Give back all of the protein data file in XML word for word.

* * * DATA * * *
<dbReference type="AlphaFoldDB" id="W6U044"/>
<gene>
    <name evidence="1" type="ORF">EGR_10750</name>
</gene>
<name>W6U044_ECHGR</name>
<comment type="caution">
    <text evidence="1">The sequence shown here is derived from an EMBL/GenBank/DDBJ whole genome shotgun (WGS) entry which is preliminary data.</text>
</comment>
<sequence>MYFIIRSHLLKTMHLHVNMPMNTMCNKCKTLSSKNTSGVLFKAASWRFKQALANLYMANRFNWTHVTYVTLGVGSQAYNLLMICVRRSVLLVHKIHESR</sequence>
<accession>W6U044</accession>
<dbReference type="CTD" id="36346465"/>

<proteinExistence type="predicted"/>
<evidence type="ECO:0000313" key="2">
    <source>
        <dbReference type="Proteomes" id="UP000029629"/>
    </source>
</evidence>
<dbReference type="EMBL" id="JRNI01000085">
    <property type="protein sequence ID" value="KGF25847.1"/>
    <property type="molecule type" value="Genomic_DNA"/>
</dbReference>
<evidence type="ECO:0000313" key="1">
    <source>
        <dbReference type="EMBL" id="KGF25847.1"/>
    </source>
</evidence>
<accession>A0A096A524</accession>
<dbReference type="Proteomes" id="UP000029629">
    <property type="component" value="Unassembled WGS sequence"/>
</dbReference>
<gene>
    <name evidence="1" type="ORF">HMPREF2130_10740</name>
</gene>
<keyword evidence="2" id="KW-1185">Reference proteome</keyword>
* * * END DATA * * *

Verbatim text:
<dbReference type="AlphaFoldDB" id="W6U044"/>
<gene>
    <name evidence="1" type="ORF">EGR_10750</name>
</gene>
<name>W6U044_ECHGR</name>
<comment type="caution">
    <text evidence="1">The sequence shown here is derived from an EMBL/GenBank/DDBJ whole genome shotgun (WGS) entry which is preliminary data.</text>
</comment>
<sequence>MYFIIRSHLLKTMHLHVNMPMNTMCNKCKTLSSKNTSGVLFKAASWRFKQALANLYMANRFNWTHVTYVTLGVGSQAYNLLMICVRRSVLLVHKIHESR</sequence>
<accession>W6U044</accession>
<dbReference type="CTD" id="36346465"/>

<proteinExistence type="predicted"/>
<evidence type="ECO:0000313" key="2">
    <source>
        <dbReference type="Proteomes" id="UP000029629"/>
    </source>
</evidence>
<dbReference type="EMBL" id="JRNI01000085">
    <property type="protein sequence ID" value="KGF25847.1"/>
    <property type="molecule type" value="Genomic_DNA"/>
</dbReference>
<evidence type="ECO:0000313" key="1">
    <source>
        <dbReference type="EMBL" id="KGF25847.1"/>
    </source>
</evidence>
<accession>A0A096A524</accession>
<dbReference type="Proteomes" id="UP000029629">
    <property type="component" value="Unassembled WGS sequence"/>
</dbReference>
<gene>
    <name evidence="1" type="ORF">HMPREF2130_10740</name>
</gene>
<keyword evidence="2" id="KW-1185">Reference proteome</keyword>